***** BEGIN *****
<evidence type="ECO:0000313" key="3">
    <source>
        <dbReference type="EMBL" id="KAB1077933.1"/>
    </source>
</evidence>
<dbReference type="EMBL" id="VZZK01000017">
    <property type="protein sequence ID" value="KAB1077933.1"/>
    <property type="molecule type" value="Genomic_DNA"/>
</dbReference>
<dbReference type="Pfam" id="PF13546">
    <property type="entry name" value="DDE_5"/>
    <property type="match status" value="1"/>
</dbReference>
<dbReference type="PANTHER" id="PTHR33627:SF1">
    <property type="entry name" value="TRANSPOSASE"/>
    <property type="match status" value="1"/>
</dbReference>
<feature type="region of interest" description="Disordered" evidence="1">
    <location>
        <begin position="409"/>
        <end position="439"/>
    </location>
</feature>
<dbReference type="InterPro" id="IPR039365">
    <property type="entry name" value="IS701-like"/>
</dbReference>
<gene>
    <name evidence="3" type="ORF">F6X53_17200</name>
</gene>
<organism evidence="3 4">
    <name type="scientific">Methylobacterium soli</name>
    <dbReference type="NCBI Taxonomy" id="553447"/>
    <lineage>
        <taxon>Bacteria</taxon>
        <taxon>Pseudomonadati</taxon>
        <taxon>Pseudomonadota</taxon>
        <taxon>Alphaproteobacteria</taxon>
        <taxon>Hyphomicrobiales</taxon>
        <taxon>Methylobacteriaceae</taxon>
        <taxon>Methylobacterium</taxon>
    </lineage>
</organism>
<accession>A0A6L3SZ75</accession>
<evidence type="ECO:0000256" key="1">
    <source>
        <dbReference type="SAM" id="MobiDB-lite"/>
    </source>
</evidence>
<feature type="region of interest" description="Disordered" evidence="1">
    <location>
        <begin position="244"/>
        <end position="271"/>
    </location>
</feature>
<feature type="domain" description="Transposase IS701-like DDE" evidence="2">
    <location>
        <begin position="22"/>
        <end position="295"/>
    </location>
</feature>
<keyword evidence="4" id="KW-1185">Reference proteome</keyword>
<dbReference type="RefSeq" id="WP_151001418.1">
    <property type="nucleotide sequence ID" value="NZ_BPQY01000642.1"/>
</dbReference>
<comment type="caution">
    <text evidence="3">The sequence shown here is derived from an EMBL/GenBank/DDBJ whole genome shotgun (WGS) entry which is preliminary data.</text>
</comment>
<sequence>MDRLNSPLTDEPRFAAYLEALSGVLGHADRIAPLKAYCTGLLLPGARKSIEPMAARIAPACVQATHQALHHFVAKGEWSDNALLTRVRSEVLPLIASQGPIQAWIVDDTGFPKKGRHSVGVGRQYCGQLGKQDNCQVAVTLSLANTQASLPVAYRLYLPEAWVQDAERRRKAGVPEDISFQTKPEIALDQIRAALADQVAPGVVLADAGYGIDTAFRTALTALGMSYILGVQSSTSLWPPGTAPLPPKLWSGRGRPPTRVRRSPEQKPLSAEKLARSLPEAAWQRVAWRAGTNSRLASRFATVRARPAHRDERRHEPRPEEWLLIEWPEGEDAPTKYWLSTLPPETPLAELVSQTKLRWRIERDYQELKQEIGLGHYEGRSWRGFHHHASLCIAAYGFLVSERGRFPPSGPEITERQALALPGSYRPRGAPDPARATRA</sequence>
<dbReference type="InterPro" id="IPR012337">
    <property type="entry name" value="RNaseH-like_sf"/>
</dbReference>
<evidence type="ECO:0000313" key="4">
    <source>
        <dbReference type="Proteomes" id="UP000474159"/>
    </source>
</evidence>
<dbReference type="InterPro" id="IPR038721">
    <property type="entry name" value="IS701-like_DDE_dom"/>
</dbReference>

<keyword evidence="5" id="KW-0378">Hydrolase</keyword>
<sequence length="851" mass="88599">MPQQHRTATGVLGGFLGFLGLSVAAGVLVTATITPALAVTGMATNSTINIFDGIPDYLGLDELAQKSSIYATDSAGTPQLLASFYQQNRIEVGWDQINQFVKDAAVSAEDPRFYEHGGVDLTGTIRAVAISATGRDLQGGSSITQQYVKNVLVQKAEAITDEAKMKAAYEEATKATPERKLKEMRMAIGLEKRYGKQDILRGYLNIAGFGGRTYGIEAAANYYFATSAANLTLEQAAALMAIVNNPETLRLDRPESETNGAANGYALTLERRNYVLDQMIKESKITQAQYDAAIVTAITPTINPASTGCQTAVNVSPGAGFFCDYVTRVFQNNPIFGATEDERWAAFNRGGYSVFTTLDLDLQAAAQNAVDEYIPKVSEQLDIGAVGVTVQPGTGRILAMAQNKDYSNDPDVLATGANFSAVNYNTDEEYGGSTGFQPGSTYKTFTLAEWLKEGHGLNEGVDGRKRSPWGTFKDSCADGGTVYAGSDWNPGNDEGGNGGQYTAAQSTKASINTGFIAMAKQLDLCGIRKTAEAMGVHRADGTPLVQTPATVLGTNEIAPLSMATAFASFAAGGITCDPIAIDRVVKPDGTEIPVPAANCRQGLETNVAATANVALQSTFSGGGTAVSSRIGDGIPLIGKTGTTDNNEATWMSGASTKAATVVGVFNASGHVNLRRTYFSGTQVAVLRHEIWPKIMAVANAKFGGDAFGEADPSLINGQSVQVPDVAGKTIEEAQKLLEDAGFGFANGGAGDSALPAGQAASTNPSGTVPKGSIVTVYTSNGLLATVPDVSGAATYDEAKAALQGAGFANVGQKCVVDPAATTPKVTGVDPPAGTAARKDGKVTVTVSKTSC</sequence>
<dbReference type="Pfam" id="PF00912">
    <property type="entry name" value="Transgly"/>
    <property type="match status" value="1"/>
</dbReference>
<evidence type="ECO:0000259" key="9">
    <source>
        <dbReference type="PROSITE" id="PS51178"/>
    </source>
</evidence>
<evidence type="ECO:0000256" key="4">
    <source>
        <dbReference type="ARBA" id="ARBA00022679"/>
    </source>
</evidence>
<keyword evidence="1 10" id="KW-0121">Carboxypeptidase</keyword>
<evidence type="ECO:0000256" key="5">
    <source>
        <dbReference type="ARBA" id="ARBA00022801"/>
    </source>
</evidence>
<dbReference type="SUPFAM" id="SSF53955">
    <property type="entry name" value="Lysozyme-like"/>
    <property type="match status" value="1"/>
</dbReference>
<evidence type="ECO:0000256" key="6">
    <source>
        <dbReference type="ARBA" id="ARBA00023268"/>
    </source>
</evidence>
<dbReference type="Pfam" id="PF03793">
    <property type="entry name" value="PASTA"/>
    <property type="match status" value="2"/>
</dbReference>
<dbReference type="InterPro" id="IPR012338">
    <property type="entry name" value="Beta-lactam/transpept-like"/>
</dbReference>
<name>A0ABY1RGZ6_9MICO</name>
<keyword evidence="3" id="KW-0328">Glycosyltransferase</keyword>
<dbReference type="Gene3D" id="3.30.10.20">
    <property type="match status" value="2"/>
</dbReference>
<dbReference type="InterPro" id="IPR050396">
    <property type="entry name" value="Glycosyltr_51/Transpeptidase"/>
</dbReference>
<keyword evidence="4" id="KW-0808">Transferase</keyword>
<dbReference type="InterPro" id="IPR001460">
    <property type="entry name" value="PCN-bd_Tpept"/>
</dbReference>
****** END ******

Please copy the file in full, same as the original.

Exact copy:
<evidence type="ECO:0000313" key="3">
    <source>
        <dbReference type="EMBL" id="KAB1077933.1"/>
    </source>
</evidence>
<dbReference type="EMBL" id="VZZK01000017">
    <property type="protein sequence ID" value="KAB1077933.1"/>
    <property type="molecule type" value="Genomic_DNA"/>
</dbReference>
<dbReference type="Pfam" id="PF13546">
    <property type="entry name" value="DDE_5"/>
    <property type="match status" value="1"/>
</dbReference>
<dbReference type="PANTHER" id="PTHR33627:SF1">
    <property type="entry name" value="TRANSPOSASE"/>
    <property type="match status" value="1"/>
</dbReference>
<feature type="region of interest" description="Disordered" evidence="1">
    <location>
        <begin position="409"/>
        <end position="439"/>
    </location>
</feature>
<dbReference type="InterPro" id="IPR039365">
    <property type="entry name" value="IS701-like"/>
</dbReference>
<gene>
    <name evidence="3" type="ORF">F6X53_17200</name>
</gene>
<organism evidence="3 4">
    <name type="scientific">Methylobacterium soli</name>
    <dbReference type="NCBI Taxonomy" id="553447"/>
    <lineage>
        <taxon>Bacteria</taxon>
        <taxon>Pseudomonadati</taxon>
        <taxon>Pseudomonadota</taxon>
        <taxon>Alphaproteobacteria</taxon>
        <taxon>Hyphomicrobiales</taxon>
        <taxon>Methylobacteriaceae</taxon>
        <taxon>Methylobacterium</taxon>
    </lineage>
</organism>
<accession>A0A6L3SZ75</accession>
<evidence type="ECO:0000256" key="1">
    <source>
        <dbReference type="SAM" id="MobiDB-lite"/>
    </source>
</evidence>
<feature type="region of interest" description="Disordered" evidence="1">
    <location>
        <begin position="244"/>
        <end position="271"/>
    </location>
</feature>
<feature type="domain" description="Transposase IS701-like DDE" evidence="2">
    <location>
        <begin position="22"/>
        <end position="295"/>
    </location>
</feature>
<keyword evidence="4" id="KW-1185">Reference proteome</keyword>
<dbReference type="RefSeq" id="WP_151001418.1">
    <property type="nucleotide sequence ID" value="NZ_BPQY01000642.1"/>
</dbReference>
<comment type="caution">
    <text evidence="3">The sequence shown here is derived from an EMBL/GenBank/DDBJ whole genome shotgun (WGS) entry which is preliminary data.</text>
</comment>
<sequence>MDRLNSPLTDEPRFAAYLEALSGVLGHADRIAPLKAYCTGLLLPGARKSIEPMAARIAPACVQATHQALHHFVAKGEWSDNALLTRVRSEVLPLIASQGPIQAWIVDDTGFPKKGRHSVGVGRQYCGQLGKQDNCQVAVTLSLANTQASLPVAYRLYLPEAWVQDAERRRKAGVPEDISFQTKPEIALDQIRAALADQVAPGVVLADAGYGIDTAFRTALTALGMSYILGVQSSTSLWPPGTAPLPPKLWSGRGRPPTRVRRSPEQKPLSAEKLARSLPEAAWQRVAWRAGTNSRLASRFATVRARPAHRDERRHEPRPEEWLLIEWPEGEDAPTKYWLSTLPPETPLAELVSQTKLRWRIERDYQELKQEIGLGHYEGRSWRGFHHHASLCIAAYGFLVSERGRFPPSGPEITERQALALPGSYRPRGAPDPARATRA</sequence>
<dbReference type="InterPro" id="IPR012337">
    <property type="entry name" value="RNaseH-like_sf"/>
</dbReference>
<evidence type="ECO:0000313" key="4">
    <source>
        <dbReference type="Proteomes" id="UP000474159"/>
    </source>
</evidence>
<dbReference type="InterPro" id="IPR038721">
    <property type="entry name" value="IS701-like_DDE_dom"/>
</dbReference>

<keyword evidence="5" id="KW-0378">Hydrolase</keyword>
<sequence length="851" mass="88599">MPQQHRTATGVLGGFLGFLGLSVAAGVLVTATITPALAVTGMATNSTINIFDGIPDYLGLDELAQKSSIYATDSAGTPQLLASFYQQNRIEVGWDQINQFVKDAAVSAEDPRFYEHGGVDLTGTIRAVAISATGRDLQGGSSITQQYVKNVLVQKAEAITDEAKMKAAYEEATKATPERKLKEMRMAIGLEKRYGKQDILRGYLNIAGFGGRTYGIEAAANYYFATSAANLTLEQAAALMAIVNNPETLRLDRPESETNGAANGYALTLERRNYVLDQMIKESKITQAQYDAAIVTAITPTINPASTGCQTAVNVSPGAGFFCDYVTRVFQNNPIFGATEDERWAAFNRGGYSVFTTLDLDLQAAAQNAVDEYIPKVSEQLDIGAVGVTVQPGTGRILAMAQNKDYSNDPDVLATGANFSAVNYNTDEEYGGSTGFQPGSTYKTFTLAEWLKEGHGLNEGVDGRKRSPWGTFKDSCADGGTVYAGSDWNPGNDEGGNGGQYTAAQSTKASINTGFIAMAKQLDLCGIRKTAEAMGVHRADGTPLVQTPATVLGTNEIAPLSMATAFASFAAGGITCDPIAIDRVVKPDGTEIPVPAANCRQGLETNVAATANVALQSTFSGGGTAVSSRIGDGIPLIGKTGTTDNNEATWMSGASTKAATVVGVFNASGHVNLRRTYFSGTQVAVLRHEIWPKIMAVANAKFGGDAFGEADPSLINGQSVQVPDVAGKTIEEAQKLLEDAGFGFANGGAGDSALPAGQAASTNPSGTVPKGSIVTVYTSNGLLATVPDVSGAATYDEAKAALQGAGFANVGQKCVVDPAATTPKVTGVDPPAGTAARKDGKVTVTVSKTSC</sequence>
<dbReference type="Pfam" id="PF00912">
    <property type="entry name" value="Transgly"/>
    <property type="match status" value="1"/>
</dbReference>
<evidence type="ECO:0000259" key="9">
    <source>
        <dbReference type="PROSITE" id="PS51178"/>
    </source>
</evidence>
<evidence type="ECO:0000256" key="4">
    <source>
        <dbReference type="ARBA" id="ARBA00022679"/>
    </source>
</evidence>
<keyword evidence="1 10" id="KW-0121">Carboxypeptidase</keyword>
<evidence type="ECO:0000256" key="5">
    <source>
        <dbReference type="ARBA" id="ARBA00022801"/>
    </source>
</evidence>
<dbReference type="SUPFAM" id="SSF53955">
    <property type="entry name" value="Lysozyme-like"/>
    <property type="match status" value="1"/>
</dbReference>
<evidence type="ECO:0000256" key="6">
    <source>
        <dbReference type="ARBA" id="ARBA00023268"/>
    </source>
</evidence>
<dbReference type="Pfam" id="PF03793">
    <property type="entry name" value="PASTA"/>
    <property type="match status" value="2"/>
</dbReference>
<dbReference type="InterPro" id="IPR012338">
    <property type="entry name" value="Beta-lactam/transpept-like"/>
</dbReference>
<name>A0ABY1RGZ6_9MICO</name>
<keyword evidence="3" id="KW-0328">Glycosyltransferase</keyword>
<dbReference type="Gene3D" id="3.30.10.20">
    <property type="match status" value="2"/>
</dbReference>
<dbReference type="InterPro" id="IPR050396">
    <property type="entry name" value="Glycosyltr_51/Transpeptidase"/>
</dbReference>
<keyword evidence="4" id="KW-0808">Transferase</keyword>
<dbReference type="InterPro" id="IPR001460">
    <property type="entry name" value="PCN-bd_Tpept"/>
</dbReference>